BILLINGS- New numbers collected from Montana’s Office of Public Instruction show Montana parents may be taking a conservative approach to putting their children inside the classroom during the ongoing COVID-19 pandemic.
The data shows as public-school enrollment declines, homeschooling is on the rise in a big way.
The number of students who identified as homeschooled increased by 69.7% or 4,053 more students, according to numbers provided by OPI.
In a release, Superintendent of Public Instruction Elsie Arntzen announced updated preliminary student enrollment numbers after all Montana school districts and counties submitted their data.
Those with OPI say district data surrounding enrollment is collected every October and February.
“Montana continues to see a drop in public elementary school enrollment and an increase in public high school enrollment,” said Arntzen in a news release.
Considering the COVID-19 pandemic and a “new normal” of distance learning as an option for many parents and school districts, the numbers aren’t all too surprising.
“The OPI looks forward to continuing to work with local school administrators to analyze this data and determine the impacts of COVID-19 on student engagement and learning,” said Artnzen.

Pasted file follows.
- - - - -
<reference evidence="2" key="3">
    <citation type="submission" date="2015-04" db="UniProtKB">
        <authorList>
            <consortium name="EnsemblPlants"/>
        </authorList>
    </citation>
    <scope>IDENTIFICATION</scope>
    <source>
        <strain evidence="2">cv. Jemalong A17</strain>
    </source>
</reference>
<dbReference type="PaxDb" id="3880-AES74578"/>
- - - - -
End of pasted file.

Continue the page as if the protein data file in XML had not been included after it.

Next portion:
Montana’s districts are responding to the changes brought on by the pandemic. Still, data shows parents are opting to keep little ones at home and even take on the challenges of homeschooling.
The report showed elementary school enrollment numbers, as well as private school enrollment numbers, decreased.
Montana saw a 3.8% decrease in K-8 public school enrollment, and data shows private schools saw a decrease of 3.1%, or 245 fewer students enrolled.
But it’s a different story for kids attending high school, as Montana saw an increase of 2.1% public high school enrollment.
Artnzen says OPI will continue to work with local districts during the pandemic to hear concerns and adjust based on needs.
“As Montana’s public schools have responded strongly to the COVID-19 pandemic, we have also had multiple conversations with school leaders, legislators, and most recently with county superintendents,” she said.
Schools have until Dec. 31 to certify or revise their data.